With liberty and justice for all, amen.

I think I had a point when I started this, but now I just feel exhausted by all the nonsense. But hey, it’s not like godless kinky lesbians even exist according to her worldview, so clearly my exhaustion–like my person–is only a pale facsimile of the feelings that the average god-fearing, slut-shaming, stuck-up bore must feel when faced with the choice of whether to wear yoga pants. Really, I don’t know how she manages to get out of bed in the morning.

Actually, the fuck of it all is that I don’t think leggings should be worn as pants, either. But going the extra mile to put the imprimatur of your sky-daddy on it? Iceburn.

In closing:

Comments on this post have been disabled due to lack of respect among commenters.

Lady, you started it.

Featured image by Julia Lee from

Previous post

AI: Conventions

Next post

QUICKIES 11/25/2013



Rachel is a queer lady from Texas who currently resides in southeastern Wisconsin. She studied history at Texas A&M University and has spent more time than she cares to admit arguing social justice with junior Republicans. She volunteers with Planned Parenthood and enjoys knitting, media criticism, and comic book slash fiction.


  1. November 24, 2013 at 2:31 pm —

    Ok, I’ve seen this “Yoga pants are evil for their sexy sexiness” thing many times and I just don’t understand it. How are yoga pants considered sexy? Aren’t they basically just sweat pants and sweat pants are generally not considered sexy. Aren’t yoga pants the thing you wear when you prefer comfort over style and are having a laid back no-makeup day? They aren’t revealing. They aren’t even skin tight. I seriously do not understand what is considered immodest about yoga pants.

    • November 24, 2013 at 3:36 pm —

      I think there are yoga pants and then there are yoga pants, if you get my drift. But in my experience even the ones that are more like sweatpants and less like leggings are still pretty snug in the ass and thighs for ease of movement, hence this woman’s hilariously irrational fear that they’ll destroy the church and/or wreck everyone’s relationships.

  2. November 24, 2013 at 6:17 pm —

    I took a look at the comments that were so harsh they required the thread be closed, and with one exception that might be considered pretty insulting, they are all polite disagreement. My favorite was the woman who asked if you can wear a bathing suit to the beach and was told that that was “situationally appropriate,” but yoga pants at the gym weren’t because reasons.

    • November 24, 2013 at 6:25 pm —

      My actual favorite thing in the whole piece was the quote from her husband about how yoga pants are “designed to be appealing” or some nonsense because they CONCEAL CELLULITE AND SKIN IMPERFECTIONS, but it felt cruel to draw attention to yet another piece of evidence that her sex life is the saddest sex life 🙁

      Oh whoops I just did it \o/

  3. November 24, 2013 at 9:47 pm —

    I got a good laugh out of this, as did The Partner.
    On the flip side, it is a sad reminder though of what is so messed up about the belief that thoughts can literally be sins and that they are constantly being audited by a supernatural being – things that would otherwise be completely irrational suddenly start making sense (in context). I currently support the use of trigger warnings because I don’t want my fellow humans’ thoughts to wander where it will only cause them pain. If I believed that lust was a literal thought crime against God (as I once did) it is a sad logical consistency to advocate everyone doing their part to put a stop to it.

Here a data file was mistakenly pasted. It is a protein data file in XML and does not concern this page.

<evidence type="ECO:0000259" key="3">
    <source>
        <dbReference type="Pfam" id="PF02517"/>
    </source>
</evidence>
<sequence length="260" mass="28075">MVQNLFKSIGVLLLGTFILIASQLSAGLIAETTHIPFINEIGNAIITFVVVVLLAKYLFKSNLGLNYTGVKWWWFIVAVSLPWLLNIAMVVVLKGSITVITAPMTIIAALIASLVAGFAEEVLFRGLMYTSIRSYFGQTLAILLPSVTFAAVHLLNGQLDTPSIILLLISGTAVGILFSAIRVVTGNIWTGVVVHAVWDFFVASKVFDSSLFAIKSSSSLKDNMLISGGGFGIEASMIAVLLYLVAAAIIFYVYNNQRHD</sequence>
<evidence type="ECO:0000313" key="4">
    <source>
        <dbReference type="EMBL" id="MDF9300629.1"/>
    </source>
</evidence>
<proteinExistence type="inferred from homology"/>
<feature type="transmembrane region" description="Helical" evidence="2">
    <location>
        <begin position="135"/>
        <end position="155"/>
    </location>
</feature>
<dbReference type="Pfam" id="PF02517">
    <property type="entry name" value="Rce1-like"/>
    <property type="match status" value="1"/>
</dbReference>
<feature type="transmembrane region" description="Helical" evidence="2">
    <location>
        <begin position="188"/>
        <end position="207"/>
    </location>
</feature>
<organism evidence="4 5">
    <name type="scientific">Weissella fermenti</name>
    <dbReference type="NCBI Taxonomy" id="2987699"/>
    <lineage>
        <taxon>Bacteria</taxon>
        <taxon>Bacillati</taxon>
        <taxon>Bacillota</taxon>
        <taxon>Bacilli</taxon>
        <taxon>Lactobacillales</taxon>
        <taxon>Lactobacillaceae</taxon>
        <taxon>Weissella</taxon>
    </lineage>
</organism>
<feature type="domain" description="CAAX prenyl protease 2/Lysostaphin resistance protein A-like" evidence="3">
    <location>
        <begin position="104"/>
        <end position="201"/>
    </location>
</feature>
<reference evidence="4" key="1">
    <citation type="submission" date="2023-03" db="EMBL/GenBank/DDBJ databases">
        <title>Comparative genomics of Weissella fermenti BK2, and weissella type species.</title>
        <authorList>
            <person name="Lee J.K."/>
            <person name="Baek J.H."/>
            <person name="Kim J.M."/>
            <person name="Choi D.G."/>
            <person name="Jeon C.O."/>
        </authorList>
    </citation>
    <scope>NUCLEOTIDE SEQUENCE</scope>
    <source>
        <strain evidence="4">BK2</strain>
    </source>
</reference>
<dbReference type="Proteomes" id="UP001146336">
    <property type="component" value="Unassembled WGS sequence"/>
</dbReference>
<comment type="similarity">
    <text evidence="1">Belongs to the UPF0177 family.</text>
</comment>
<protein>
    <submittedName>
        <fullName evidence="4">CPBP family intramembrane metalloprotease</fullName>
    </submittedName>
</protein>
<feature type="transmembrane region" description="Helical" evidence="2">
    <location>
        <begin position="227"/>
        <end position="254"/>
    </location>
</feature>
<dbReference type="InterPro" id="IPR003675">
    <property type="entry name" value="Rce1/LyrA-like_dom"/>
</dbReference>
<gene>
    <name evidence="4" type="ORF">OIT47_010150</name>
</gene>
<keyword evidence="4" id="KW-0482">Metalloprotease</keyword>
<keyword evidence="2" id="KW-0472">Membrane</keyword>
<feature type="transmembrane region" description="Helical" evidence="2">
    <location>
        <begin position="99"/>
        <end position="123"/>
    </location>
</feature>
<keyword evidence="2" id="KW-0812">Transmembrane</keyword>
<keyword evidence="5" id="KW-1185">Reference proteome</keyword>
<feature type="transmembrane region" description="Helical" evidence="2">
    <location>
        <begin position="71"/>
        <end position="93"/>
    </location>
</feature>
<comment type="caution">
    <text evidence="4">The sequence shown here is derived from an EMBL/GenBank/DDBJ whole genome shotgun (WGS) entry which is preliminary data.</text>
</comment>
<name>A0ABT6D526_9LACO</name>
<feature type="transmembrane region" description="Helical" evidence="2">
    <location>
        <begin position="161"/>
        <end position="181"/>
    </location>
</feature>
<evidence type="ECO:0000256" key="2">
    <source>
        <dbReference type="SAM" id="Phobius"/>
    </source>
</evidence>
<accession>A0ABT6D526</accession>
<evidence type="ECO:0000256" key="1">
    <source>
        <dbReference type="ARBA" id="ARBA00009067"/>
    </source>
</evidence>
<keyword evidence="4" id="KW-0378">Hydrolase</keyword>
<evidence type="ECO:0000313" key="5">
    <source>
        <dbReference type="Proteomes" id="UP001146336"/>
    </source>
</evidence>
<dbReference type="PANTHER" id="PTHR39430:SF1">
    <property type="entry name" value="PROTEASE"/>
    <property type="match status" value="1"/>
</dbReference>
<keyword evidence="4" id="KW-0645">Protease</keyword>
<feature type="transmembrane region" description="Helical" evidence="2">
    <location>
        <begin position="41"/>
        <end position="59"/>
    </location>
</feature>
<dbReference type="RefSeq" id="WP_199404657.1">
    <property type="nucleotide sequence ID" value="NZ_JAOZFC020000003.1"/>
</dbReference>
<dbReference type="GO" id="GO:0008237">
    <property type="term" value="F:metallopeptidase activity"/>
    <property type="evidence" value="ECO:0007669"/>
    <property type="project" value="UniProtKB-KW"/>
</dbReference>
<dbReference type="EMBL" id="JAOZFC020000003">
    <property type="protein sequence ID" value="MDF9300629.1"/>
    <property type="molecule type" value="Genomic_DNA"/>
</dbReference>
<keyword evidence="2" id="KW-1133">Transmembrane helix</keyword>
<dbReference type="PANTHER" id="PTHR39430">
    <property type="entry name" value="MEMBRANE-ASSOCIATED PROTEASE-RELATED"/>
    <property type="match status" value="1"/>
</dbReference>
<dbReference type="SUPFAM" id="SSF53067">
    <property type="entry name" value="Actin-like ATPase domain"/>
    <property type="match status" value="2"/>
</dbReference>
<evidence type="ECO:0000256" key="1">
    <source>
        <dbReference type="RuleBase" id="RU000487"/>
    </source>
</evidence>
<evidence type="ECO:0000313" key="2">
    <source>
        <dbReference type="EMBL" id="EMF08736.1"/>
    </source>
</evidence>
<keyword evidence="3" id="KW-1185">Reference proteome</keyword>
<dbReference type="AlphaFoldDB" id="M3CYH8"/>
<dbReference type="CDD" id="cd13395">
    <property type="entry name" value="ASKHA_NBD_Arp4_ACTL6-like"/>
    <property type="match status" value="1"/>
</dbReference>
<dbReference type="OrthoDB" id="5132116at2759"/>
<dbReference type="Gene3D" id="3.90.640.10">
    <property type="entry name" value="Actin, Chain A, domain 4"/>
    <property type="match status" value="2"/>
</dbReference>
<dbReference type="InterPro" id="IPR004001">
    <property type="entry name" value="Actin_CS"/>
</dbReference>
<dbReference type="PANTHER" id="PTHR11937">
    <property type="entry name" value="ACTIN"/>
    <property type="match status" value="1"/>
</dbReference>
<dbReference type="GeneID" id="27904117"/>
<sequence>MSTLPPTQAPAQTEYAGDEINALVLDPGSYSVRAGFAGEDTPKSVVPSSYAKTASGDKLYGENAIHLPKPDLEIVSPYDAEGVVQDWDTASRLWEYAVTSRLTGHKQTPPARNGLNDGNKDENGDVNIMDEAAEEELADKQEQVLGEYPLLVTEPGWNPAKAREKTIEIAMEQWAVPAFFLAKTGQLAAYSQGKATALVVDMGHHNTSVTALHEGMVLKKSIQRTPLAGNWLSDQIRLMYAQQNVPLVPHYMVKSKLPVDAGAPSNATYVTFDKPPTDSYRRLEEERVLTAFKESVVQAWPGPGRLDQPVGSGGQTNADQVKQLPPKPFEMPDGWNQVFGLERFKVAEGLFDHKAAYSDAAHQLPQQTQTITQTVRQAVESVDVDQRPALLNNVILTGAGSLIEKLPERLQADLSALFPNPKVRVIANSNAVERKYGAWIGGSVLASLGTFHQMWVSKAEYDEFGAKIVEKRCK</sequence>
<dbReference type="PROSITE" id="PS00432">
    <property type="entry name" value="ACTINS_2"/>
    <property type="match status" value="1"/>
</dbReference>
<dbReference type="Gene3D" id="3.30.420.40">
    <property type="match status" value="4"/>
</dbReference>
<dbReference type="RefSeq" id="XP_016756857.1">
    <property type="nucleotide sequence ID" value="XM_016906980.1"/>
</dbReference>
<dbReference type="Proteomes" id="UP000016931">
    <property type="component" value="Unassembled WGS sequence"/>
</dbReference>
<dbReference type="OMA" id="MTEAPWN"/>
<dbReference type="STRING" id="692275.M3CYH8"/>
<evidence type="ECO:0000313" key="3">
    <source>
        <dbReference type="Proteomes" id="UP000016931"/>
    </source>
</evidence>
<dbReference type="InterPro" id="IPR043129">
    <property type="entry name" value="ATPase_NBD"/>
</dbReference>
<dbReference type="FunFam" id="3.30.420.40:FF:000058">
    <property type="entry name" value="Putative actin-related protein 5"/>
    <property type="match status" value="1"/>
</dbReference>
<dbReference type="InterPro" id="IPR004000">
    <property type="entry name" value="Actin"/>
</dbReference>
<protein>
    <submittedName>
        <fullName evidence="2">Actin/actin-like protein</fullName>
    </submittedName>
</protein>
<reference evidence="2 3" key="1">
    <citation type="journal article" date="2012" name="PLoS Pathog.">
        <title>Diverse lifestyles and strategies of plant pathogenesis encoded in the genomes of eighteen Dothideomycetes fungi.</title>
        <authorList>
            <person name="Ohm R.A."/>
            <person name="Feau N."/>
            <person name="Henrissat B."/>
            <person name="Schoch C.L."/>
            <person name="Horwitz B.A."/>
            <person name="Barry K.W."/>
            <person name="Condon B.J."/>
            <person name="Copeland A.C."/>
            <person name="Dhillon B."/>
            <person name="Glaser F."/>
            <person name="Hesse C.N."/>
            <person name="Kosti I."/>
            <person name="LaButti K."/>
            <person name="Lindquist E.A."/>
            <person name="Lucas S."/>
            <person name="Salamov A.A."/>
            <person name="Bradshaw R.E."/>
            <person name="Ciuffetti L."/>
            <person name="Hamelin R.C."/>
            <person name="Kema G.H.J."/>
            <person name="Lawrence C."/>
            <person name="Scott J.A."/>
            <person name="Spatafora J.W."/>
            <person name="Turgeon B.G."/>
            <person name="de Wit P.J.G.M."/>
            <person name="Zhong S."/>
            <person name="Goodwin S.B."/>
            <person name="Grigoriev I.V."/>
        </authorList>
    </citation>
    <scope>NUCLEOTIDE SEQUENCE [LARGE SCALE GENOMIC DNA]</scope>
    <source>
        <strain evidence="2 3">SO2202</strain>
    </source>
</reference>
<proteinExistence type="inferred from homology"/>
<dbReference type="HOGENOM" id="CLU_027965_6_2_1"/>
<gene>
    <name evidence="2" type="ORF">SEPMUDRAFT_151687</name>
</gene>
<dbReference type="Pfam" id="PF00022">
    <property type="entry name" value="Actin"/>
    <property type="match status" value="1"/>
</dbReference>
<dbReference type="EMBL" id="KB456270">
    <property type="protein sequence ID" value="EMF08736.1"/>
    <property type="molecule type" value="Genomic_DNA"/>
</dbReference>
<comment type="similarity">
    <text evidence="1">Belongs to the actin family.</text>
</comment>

Have to admit: I’m fighting the urge to make a new Sunday morning habit of visiting churches in yoga pants, so as to bring about the Atheist Revolution. 😛

  4. November 24, 2013 at 11:00 pm —

    I’d have to say I agree, with one possible exception:
    I think (I Am Not A Psychic) that she meant “object” as in “subject – verb – object” in a sentence, not “object” as in the “subject/object” dichotomy.
    For example, when I write “I agree with you”, you are the object of that sentence, but that fact is not in any way in conflict with the fact that I consider you a person (i.e. to have your own subjectivity).
    Although she may not have thought this much about her language use, I have found this (i.e. “the object of noun form of a verb“) to be a very common idiom and I have yet to see a single circumstance in which it is intended to indicate an absence of personhood, individuality, humanity, subjectivity or value of the referent in question.

    Oh, and regarding her having the saddest sex life, I would bet money that my sex life is sadder than hers (and I’m pretty sure I’m not the saddest either).

    • November 24, 2013 at 11:28 pm —

      But the two concepts are intimately–possibly inextricably–connected. By definition, an object in the accusative sense of the word is not the subject. The object does not act; it is acted upon. I mean, she’s definitely not beefing with the idea that one grown-up would look at another and think “Oh, this fellow grown-up is a sexual being, neat,” because the idea of adult sexual agency outside of the actual act of sex between heterosexual spouses likely gives her the vapors. She doesn’t believe it’s possible to be viewed with sexual desire in a positive way and she clearly thinks less of any woman who would (heh) subject herself to that, which is a pretty unambiguous value judgment if you ask me.

  5. November 25, 2013 at 12:06 am —

    I enjoyed reading this greatly. Related: I’m glad _you_ read her article and not me, because bleuch.

    That last bit you quoted makes me think of one of Reasonable Doubts’s recent podcasts on how screwed up thinking about what God wants can make you.

  6. November 30, 2013 at 7:35 pm —


Leave a reply